mont blanc emblem Area lawmakers discuss Trump
By Chris Kaergard, GateHouse Media Illinois
After six months in office, Peoria area lawmakers are beginning to get the measure of President Donald Trump, and seeing how his relationship with Congress might differ from that of his predecessors.
During interviews in their Capitol Hill offices last month, Republicans and Democrats alike highlighted opportunities as well as obstacles in the communication between the executive and legislative branches, and what it might mean to the new to government president in terms of accomplishing items on his agenda. Rep. Darin LaHood expressed hope that leaders could move on from being “distracted” by a series of “self inflicted” side issues and instead focus on GOP goals.
“There’s a lot of runway out there to work on these things and get it done, but I think there’s a collective frustration that we haven’t been able to work on those things,” the Peoria Republican said.
He gave high marks to the administration’s legislative liaisons for being attentive to members of Congress, but expressed concern particularly for an administration mostly new to government about the slow speed with which leaders for key positions were being nominated.
“You look at every Cabinet department and they may get a secretary in, but there’s 10 (subcabinet) vacancies in every one of those, and those are the people that make the recommendations to the secretary,” LaHood said. “It’s a little frustrating that they don’t have a fully staffed White House and administration and we’re six months in. . Sen. Dick Durbin had.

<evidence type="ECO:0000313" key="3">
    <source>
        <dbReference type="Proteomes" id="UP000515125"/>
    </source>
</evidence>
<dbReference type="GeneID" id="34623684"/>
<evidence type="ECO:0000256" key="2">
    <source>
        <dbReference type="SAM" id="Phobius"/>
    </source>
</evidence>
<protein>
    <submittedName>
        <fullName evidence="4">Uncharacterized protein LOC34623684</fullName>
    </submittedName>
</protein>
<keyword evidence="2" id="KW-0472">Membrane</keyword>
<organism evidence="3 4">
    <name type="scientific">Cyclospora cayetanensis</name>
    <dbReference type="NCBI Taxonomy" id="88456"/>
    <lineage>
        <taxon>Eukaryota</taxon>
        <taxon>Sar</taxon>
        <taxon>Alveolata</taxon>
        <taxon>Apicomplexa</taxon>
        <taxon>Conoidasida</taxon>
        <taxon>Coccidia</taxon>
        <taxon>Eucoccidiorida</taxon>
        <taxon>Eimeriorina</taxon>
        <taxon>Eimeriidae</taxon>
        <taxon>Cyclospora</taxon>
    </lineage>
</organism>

“I don’t understand, even today, five months plus into the new administration, we’re still waiting for names of nominees to critical posts,” the No. 2 Democrat in the Senate said last month. “The president tweets that Congress is being obstructionist. Well, it’s a Republican majority in Congress to start with, and in fairness to the Republican majority, they’re not sending us names from the White House. So we could do a lot better, and I hope we do.”
Durbin also expressed concern at the lack of “seasoned veterans with congressional experience” outside of Vice President Mike Pence, a former congressman, to help guide the administration.
“I’ve had several conversations with some of the people in the White House about issues, and usually every five minutes or so they’ll stop and say, ‘Would you explain that? My background is not in government,'” Durbin said. “And I do, because I want to get things done. Rep. Adam Kinzinger, though, said that Trump himself has been quite engaged with lawmakers. The Channahon Republican, whose district includes all of Putnam County and part of Stark County, met with the president twice in recent weeks in small groups of lawmakers to discuss policy the same number of times he met President Barack Obama in receiving lines at the White House Christmas party during six years.
“When I spend an hour in the Oval Office and the president listening to everybody concerns on the health care bill, that very impressive,” Kinzinger said. “And I think if you can keep up that level of outreach, it help (Trump) have more success than the last president.”
He, too, shared some of LaHood’s concerns about “self created” problems that could distract from achieving Republican goals, though.
“Considering we can make requests of the White House, whether it be through letters or through phone calls, and not even get answers because we Democrats, I think that a problem,” the Moline Democrat and Springfield native said. “We represent Democrats and we represent Republicans, and I think that is putting politics over the people. I think that just a terrible way to govern.”